When lovable rogue and sleuth extraordinaire Sam Levitt's last adventure in France ended, he thought it'd be a while before he was back, especially with the beautiful Elena Morales to keep him in Los Angeles. But a job offer from the immensely wealthy Francis Reboul soon has Sam and Elena in sunny Marseille, on a quest for further excitement . . . and delectable dining. Yet as competition over the valuable local waterfront grows more hotly disputed, Sam, representing Reboul, finds himself in the middle of an increasingly intrigue-ridden and dangerous real estate grab.
Will Sam survive to enjoy another bowl of bouillabaisse? All will be revealed in the wonderfully satisfying climax to this as-only-Peter-Mayle-can-write-it romp through the south of France.
About the Author
Peter Mayle is a British author best known for his series of books detailing life in Provence, France. He spent fifteen years in the advertising industry before leaving the business to focus on writing. A Year in Provence became an international bestseller. His novel A Good Year was made into a film directed by Ridley Scott and starring actors Russell Crowe and Marion Cotillard. Peter Mayle lives in Provence, France. He has received numerous awards. British Book Awards named A Year in Provence Best Travel Book of the Year (1989) and Peter Mayle Author of the Year (1992). The French government made him a Chevalier de la Legion d'honneur (Knight of the Legion of Honor) in 2002, for cooperation et francophonie. Arthur Robins is a popular illustrator whose work has appeared in countless advertisements, magazines and animations as well as more than fifty picture books. Peter Mayle described Arthur's work as "witty, surprising and, in its own weird way, charming. They should put up a statue to him in Guildford." He teamed up with Laurence Anholt for the very successful series and collection: Seriously Silly Stories.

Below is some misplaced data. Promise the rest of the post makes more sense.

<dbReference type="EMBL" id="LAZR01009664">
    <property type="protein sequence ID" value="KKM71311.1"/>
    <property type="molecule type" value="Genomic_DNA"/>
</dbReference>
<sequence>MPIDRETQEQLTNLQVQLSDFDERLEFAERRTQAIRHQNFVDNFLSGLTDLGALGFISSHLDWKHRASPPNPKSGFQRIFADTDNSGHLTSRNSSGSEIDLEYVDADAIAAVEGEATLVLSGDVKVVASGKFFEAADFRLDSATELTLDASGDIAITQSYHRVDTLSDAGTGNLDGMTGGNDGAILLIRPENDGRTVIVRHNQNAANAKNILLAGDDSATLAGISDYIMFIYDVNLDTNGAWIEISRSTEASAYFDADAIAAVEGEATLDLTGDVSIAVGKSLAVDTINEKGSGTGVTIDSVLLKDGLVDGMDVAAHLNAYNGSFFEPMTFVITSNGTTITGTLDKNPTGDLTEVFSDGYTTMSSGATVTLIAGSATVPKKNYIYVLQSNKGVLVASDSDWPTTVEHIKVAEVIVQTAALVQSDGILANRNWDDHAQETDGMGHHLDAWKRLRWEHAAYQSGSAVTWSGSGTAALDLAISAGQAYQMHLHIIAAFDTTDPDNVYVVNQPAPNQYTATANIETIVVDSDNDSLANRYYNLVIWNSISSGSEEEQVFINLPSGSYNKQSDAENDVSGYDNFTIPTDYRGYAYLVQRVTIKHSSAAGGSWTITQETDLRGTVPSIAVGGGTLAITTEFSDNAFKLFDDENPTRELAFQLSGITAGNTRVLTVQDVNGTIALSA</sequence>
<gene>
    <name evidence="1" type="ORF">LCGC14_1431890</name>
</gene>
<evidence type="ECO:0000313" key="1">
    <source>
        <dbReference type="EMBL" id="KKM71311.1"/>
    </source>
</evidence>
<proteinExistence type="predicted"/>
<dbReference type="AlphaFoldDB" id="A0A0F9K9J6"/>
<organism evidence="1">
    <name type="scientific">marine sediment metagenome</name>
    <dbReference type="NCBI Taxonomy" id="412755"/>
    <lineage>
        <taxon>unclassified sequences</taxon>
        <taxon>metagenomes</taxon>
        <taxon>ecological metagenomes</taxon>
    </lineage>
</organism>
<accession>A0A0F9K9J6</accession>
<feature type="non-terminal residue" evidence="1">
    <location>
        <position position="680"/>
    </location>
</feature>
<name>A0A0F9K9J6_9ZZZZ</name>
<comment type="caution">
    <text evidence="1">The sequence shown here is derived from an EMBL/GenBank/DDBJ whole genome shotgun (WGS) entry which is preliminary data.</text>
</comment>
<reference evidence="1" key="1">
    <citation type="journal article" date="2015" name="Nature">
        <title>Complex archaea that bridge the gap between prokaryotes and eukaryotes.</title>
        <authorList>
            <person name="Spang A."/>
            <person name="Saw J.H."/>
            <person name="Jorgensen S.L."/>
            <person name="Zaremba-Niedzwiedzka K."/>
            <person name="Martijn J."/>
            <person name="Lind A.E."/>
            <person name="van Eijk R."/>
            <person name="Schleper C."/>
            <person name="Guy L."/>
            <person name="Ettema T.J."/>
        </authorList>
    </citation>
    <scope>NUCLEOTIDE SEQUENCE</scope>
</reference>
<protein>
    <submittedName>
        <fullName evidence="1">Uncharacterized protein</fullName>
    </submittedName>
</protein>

“Peter Mayle . . . whisk[s] you away on another wine-splashed, sun-kissed Provencal escapade in his delightful new Sam Levitt novel.”
—The Washington Post
“Oh, what a delicious little book this is. . . . [A] luxurious tale of clever deception, byzantine civic politics and, of course, lush and languid passages devoted to food. . . . Like an excellent meal at a beloved restaurant, you’ll savor every morsel, and you’ll be sorry to see it end. A charmer.”
—The Denver Post
“Totally fun. . . . This is sophisticated writing without a snobby tone.”
“Sends readers on a breezy excursion to southern France’s least appreciated city in this entertaining crime novel filled with amiable digressions into the history, cuisine, and local culture of Marseille.”